The Bangles – Walking Down Your Street
Blondie – Call Me (Original Long Version)
Jane Wiedlin – One Heart One Way
Susanna Hoffs – Beekeeper’s Blues
Cyndi Lauper – She Bop
Madonna – Crazy for You
Belinda Carlisle – Mad About You
Pat Benatar – Heartbreaker
Blondie – Heart of Glass
Cyndi Lauper – True Colours
Go-Go’s – Vacation
Whitney Houston – I Wanna Dance With Somebody
Belinda Carlisle – I Get Weak
Madonna – Into the Groove (Remix)
Bonnie Tyler – Total Eclipse of the Heart
Pat Benatar – Invincible
Belinda Carlisle – Leave a Light On
Blondie – The Tide Is High
Susanna Hoffs – My Side of the Bed
Modern English – I Melt With You (Re-recorded version)
Roxette – Listen to Your Heart
Duran Duran – Hungry Like a Wolf
Go-Go’s – Head Over Heels
Eurythmics – Sweet Dreams
Susanna Hoffs – Always Enough
Prince – When Doves Cry

Thumbs-Down (Thursday only):

Bryan Adams – Summer of ’69
Debbie Gibson – Only in My Dreams
E.G. Daily – Waiting
Whiteout – Thirty Eight
Kate Pierson – Throw Down the Roses
Frida – I Know There’s Something Going On
Mental As Anything – Apocalypso
Quarterflash – Take to to Heart
Vance Gilbert – Twice Struck

This night, a middle-aged and older crowd found itself returned to the halcyon days of yore, when they tore up the dance floor with the Frug, Freddie and Watusi, due to a wondrous spell cast upon them by the musical shaman on stage, the one and only Lulu.

Her cover of the Isley Brothers’ “Shout,” of course, was her first (U.K.) hit, peaking at No. 7 in 1964 – when she was 15 years of age. Her innate talent and effervescent personality quickly led to a co-hosting gig on Gadzooks! It’s the In-Crowd, a teen-themed TV music show, and thus was born a U.K.-centric career. She hosted a succession of variety shows and one-off specials, and scored a succession of hits, including Top 10 songs in five decades.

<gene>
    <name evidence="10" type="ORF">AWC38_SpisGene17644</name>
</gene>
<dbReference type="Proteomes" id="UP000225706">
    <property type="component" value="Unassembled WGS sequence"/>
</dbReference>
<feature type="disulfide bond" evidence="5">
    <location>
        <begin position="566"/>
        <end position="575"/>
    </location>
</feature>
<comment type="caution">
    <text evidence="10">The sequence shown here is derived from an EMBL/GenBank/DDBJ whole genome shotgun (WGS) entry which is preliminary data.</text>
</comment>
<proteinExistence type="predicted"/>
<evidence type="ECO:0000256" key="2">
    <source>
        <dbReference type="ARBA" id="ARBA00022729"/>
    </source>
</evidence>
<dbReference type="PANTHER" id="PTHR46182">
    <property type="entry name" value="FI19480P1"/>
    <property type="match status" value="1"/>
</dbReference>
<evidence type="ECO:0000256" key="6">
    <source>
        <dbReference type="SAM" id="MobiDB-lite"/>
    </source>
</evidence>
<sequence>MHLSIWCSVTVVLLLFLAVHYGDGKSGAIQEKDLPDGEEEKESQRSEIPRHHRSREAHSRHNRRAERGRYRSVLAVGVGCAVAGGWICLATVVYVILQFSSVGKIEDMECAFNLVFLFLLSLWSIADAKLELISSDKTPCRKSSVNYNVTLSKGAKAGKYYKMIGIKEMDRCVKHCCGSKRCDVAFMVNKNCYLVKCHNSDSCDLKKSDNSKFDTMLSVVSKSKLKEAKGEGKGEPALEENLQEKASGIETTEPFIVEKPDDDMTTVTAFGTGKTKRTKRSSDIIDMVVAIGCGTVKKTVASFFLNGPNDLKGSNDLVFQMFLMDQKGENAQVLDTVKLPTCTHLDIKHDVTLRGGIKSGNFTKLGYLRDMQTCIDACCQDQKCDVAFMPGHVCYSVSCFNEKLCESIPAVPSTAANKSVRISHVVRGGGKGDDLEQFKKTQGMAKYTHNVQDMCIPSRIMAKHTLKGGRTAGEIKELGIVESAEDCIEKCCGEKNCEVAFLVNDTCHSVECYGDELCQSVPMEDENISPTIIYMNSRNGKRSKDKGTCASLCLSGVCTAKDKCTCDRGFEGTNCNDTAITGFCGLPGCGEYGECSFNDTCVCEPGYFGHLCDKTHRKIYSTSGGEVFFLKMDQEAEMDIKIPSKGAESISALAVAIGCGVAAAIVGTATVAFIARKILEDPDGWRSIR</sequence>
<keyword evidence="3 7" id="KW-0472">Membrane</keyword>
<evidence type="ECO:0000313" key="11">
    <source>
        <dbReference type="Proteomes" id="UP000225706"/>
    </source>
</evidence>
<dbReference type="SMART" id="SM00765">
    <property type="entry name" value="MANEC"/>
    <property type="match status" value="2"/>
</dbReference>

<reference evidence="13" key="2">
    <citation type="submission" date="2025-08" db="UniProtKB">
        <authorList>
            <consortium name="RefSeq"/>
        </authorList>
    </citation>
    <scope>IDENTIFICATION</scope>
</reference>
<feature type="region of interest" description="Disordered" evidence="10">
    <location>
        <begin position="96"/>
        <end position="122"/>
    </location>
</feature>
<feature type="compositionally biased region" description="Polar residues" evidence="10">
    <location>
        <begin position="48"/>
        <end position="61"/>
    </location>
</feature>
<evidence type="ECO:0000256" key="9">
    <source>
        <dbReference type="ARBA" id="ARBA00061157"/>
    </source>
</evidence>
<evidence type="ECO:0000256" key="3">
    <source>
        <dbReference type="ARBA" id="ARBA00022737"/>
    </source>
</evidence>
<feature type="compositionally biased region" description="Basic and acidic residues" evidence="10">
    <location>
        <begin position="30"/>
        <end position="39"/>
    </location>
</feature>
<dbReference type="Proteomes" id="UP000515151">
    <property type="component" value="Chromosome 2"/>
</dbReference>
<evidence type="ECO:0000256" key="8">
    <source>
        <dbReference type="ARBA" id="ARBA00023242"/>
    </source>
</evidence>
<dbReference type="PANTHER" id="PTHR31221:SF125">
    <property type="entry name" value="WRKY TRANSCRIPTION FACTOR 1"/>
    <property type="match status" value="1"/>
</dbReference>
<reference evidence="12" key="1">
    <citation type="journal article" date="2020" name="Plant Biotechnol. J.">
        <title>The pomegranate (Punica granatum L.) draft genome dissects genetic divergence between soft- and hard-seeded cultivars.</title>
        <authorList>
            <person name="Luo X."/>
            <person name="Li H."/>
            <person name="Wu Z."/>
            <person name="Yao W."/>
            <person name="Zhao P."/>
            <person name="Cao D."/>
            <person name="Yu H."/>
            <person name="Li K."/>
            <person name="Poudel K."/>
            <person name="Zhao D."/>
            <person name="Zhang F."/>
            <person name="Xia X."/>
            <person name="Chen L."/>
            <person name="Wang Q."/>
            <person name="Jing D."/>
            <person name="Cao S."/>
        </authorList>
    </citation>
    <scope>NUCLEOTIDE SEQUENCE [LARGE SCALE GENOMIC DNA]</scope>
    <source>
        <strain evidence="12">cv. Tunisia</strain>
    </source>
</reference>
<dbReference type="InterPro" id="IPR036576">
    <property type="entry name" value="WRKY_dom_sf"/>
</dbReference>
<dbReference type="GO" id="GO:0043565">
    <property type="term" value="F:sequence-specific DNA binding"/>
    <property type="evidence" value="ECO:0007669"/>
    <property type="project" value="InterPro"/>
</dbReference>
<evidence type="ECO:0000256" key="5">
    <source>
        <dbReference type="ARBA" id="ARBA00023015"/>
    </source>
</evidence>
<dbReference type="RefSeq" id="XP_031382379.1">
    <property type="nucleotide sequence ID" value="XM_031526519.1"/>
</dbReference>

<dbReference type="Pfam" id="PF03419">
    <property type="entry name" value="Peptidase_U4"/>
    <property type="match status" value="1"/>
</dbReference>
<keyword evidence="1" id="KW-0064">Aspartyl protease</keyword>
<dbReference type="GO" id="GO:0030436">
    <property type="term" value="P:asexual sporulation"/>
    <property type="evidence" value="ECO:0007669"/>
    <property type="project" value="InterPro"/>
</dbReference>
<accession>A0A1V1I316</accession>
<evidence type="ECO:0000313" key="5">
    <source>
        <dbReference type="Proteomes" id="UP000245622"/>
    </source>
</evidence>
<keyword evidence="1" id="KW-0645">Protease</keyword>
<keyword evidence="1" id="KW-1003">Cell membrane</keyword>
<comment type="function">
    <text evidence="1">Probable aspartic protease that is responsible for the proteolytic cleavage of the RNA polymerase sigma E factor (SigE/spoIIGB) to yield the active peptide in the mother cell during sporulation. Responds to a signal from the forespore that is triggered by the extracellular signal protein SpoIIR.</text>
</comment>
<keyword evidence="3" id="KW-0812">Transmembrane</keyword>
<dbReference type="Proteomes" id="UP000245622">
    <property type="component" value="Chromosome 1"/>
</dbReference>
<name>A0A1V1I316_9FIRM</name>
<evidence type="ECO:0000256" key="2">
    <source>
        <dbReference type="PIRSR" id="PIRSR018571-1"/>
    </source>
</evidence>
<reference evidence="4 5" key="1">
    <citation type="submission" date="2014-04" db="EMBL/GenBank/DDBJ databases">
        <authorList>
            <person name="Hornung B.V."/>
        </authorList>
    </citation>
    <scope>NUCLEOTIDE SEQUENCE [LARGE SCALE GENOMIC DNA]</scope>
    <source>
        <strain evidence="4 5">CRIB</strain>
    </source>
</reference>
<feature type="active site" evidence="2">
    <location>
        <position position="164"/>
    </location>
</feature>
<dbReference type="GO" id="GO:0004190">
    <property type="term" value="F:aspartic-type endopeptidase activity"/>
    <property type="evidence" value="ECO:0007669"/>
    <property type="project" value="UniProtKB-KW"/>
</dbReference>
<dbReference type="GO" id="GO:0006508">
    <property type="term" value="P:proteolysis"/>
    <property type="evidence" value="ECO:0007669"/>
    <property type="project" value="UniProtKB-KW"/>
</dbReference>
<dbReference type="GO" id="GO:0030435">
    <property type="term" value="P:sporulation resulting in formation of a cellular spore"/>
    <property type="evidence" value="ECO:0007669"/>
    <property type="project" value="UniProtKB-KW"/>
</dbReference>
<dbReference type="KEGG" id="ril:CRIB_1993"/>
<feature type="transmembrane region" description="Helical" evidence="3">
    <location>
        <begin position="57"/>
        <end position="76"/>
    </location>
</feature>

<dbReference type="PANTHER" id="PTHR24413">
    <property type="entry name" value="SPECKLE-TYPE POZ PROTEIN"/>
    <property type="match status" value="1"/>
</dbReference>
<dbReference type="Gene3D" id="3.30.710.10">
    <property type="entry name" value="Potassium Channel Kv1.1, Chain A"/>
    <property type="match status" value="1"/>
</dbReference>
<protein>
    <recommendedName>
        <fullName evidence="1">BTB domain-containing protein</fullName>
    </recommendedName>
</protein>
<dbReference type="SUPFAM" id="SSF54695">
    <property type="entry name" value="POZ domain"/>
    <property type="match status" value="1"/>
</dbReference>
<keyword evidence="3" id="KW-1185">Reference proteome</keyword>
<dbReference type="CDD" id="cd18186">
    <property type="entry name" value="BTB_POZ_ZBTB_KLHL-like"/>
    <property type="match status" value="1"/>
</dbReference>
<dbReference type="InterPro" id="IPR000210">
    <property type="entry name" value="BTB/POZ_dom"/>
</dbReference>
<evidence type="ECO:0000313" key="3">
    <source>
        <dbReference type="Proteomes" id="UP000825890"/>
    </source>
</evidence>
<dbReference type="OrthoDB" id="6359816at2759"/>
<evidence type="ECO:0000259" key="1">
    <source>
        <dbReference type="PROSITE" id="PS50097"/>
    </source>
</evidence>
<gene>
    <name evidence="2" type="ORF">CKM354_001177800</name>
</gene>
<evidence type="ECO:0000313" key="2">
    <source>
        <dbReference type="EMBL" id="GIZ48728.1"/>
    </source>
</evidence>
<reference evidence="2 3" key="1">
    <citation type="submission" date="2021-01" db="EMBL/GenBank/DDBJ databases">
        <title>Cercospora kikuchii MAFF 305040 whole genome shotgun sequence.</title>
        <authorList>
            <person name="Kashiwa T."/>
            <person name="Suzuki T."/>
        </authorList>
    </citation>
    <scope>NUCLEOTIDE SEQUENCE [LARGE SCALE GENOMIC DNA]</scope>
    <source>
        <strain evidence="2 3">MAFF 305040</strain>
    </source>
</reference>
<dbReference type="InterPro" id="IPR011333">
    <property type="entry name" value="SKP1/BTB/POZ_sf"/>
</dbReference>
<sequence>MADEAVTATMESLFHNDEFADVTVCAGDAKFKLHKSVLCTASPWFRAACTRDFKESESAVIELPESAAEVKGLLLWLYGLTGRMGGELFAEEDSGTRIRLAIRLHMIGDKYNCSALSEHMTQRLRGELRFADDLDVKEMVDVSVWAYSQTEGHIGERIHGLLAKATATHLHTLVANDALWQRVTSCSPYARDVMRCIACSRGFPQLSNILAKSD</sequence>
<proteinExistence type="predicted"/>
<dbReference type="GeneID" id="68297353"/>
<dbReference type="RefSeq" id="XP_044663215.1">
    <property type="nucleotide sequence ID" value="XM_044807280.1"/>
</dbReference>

Fifty+ years on, her voice sounds remarkably the same as it did on that long-ago single. In fact, at her best then and now – such as with “Oh Me, Oh My (I’m a Fool for You Baby)” – she blends equal measures of R&B, soul and pop into a delectable dish –

That Jim Doris-penned song was one she brought with her on her sojourn to the Muscle Shoals Sound Studio in 1969 to record her New Routes album, a flawed masterpiece. (It and the following year’s Melody Fair, along with various singles and outtakes, are available on the more-than-worthwhile Atco Sessions: 1969-72 collection.) It was one of few songs that did better in the U.S., where it reached No. 22, than in the U.K. – and would be her last single to chart here until 1981, when she reached No. 18 with one of the night’s other highlights, “I Could Never Miss You (More Than I Do).” Here’s the original version:

Anyway, that’s a lot of backstory to lead into this: Now 68, Lulu is undertaking what she should have done way back in 1967 – her first headlining tour of America. I pinpoint 1967 because, of course, that’s when the title tune to the iconic film To Sir With Love topped the Billboard charts for five weeks (on its way to being the No. 1 single for the year).

During the show, she mentioned how the record company actually relegated the song to the b-side of the Neil Diamond-penned “The Boat That I Row”; if not for American deejays, who back then held much sway over what made air, flipping the 45, the song never would have become iconic. Imagine that!

Other highlights included her tribute to David Bowie with “The Man Who Sold the World,” which she released as a single (produced by Bowie and Mick Ronson) in 1974; and her recollection of being in the studio with (ex-husband) Maurice Gibb and the Bee Gees when they wrote and recorded several classic songs. Fast forward to 6:33 of this fan’s highlight-like reel of the show for part of that: